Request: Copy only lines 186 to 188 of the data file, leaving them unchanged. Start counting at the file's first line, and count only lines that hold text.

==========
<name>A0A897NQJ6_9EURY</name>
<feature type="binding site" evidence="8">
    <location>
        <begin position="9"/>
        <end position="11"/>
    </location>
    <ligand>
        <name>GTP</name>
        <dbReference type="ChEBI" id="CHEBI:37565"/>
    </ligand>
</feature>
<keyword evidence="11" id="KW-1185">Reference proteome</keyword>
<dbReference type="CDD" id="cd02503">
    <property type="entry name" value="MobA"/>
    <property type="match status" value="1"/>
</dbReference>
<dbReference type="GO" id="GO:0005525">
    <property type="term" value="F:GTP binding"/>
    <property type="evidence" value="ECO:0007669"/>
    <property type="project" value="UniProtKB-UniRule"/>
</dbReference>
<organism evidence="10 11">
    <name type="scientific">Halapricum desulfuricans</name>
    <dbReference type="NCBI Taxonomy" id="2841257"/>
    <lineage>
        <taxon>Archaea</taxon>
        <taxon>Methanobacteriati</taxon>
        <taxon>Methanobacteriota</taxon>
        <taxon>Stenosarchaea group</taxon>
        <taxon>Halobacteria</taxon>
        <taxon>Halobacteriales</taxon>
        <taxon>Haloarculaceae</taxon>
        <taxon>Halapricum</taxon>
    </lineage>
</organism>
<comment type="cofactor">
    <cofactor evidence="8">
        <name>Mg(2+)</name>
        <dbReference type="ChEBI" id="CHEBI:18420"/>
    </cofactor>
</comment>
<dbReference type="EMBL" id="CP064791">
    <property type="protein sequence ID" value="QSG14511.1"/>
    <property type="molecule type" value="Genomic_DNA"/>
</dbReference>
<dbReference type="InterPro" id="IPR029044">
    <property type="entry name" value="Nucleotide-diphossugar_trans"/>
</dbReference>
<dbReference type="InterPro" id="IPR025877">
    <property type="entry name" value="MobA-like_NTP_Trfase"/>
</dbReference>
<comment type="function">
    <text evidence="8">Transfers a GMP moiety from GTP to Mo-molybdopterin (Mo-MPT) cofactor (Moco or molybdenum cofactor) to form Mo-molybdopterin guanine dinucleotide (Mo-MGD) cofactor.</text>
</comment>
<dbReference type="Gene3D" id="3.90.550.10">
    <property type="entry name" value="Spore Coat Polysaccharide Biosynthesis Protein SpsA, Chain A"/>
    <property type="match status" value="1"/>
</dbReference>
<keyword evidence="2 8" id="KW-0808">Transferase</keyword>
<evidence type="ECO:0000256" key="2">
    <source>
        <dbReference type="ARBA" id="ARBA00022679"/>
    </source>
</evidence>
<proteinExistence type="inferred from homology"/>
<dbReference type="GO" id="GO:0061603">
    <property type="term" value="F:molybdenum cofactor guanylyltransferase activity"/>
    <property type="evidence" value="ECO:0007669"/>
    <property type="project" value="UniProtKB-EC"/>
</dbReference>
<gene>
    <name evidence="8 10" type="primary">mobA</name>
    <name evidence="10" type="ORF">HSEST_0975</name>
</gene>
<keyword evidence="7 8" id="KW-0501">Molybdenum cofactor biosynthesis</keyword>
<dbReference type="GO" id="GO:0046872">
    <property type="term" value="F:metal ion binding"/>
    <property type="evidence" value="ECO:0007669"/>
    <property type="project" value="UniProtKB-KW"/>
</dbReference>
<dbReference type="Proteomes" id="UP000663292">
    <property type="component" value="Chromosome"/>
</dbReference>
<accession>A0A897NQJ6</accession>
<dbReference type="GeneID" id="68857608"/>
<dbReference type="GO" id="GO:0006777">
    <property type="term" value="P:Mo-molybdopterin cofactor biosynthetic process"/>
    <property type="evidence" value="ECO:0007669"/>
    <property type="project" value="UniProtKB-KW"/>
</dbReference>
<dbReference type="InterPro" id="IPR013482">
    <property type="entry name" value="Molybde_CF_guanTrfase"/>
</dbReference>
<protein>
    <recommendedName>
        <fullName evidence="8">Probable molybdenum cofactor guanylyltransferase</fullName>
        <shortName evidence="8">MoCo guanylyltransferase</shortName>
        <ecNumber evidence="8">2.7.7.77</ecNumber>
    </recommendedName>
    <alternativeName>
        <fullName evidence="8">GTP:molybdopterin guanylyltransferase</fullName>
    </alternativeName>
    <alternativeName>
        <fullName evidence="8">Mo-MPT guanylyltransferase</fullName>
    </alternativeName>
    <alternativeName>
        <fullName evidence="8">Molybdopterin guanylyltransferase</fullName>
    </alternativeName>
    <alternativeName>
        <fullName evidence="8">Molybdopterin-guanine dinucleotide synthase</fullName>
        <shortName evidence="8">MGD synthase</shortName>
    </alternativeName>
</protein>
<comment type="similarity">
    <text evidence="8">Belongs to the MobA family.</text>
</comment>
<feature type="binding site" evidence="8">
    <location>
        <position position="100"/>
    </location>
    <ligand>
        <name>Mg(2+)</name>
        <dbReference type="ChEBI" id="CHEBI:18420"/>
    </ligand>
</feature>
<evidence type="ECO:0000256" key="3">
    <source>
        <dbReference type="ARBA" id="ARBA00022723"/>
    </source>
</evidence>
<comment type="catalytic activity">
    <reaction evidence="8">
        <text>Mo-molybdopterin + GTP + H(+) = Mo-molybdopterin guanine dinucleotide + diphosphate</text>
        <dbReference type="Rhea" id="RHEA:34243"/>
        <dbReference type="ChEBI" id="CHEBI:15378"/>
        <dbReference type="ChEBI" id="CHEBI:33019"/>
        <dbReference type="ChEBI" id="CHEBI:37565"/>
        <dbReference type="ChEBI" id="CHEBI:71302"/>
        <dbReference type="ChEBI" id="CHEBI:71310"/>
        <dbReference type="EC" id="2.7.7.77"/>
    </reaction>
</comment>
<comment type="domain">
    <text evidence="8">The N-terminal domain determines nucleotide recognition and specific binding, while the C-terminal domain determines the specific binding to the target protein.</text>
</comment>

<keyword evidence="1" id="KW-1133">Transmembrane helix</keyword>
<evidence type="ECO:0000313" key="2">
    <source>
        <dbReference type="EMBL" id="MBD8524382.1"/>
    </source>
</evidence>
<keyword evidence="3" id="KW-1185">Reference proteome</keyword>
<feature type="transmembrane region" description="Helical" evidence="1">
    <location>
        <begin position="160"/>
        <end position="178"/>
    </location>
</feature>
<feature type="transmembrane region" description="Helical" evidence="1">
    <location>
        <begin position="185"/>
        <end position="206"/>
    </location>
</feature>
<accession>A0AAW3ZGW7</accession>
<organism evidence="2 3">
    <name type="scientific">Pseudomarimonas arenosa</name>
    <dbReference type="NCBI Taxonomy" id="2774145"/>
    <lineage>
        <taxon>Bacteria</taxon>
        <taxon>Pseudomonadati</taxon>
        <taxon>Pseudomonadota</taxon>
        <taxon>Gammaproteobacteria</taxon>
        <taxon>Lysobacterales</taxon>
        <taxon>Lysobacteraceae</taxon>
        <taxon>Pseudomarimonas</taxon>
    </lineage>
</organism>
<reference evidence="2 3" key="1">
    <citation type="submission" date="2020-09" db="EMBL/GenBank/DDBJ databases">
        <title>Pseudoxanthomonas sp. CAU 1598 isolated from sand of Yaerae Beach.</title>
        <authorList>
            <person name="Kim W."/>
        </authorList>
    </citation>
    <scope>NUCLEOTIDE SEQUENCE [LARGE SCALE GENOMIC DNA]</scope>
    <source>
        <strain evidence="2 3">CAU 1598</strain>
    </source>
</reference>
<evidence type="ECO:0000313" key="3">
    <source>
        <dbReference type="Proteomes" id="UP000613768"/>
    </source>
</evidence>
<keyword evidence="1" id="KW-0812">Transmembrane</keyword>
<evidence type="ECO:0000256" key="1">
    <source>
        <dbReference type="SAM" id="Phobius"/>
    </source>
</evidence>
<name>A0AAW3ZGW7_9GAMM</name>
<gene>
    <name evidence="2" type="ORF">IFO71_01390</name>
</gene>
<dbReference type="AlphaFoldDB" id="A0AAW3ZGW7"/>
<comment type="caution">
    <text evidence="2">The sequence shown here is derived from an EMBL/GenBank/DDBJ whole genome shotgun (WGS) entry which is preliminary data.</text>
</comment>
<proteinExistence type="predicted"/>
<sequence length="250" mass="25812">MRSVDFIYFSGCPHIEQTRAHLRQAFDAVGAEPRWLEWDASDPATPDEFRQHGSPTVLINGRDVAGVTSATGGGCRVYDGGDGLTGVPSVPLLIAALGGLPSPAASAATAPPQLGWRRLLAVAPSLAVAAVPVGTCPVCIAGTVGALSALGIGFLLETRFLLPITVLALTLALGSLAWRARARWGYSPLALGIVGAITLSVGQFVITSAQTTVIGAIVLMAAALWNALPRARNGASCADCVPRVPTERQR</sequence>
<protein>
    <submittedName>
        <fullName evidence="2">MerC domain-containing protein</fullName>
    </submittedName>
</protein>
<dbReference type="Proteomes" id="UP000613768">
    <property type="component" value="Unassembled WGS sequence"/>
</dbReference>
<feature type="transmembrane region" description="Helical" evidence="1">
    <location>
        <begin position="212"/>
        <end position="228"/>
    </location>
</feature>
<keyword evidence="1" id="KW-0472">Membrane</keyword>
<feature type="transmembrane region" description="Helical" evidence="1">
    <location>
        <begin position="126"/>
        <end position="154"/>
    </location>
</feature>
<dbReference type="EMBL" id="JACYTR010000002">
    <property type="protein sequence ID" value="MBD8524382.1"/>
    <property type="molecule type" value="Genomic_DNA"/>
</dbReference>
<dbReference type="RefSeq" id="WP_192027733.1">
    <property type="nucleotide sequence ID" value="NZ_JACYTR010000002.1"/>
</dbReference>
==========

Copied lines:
    <scope>NUCLEOTIDE SEQUENCE [LARGE SCALE GENOMIC DNA]</scope>
    <source>
        <strain evidence="2 3">CAU 1598</strain>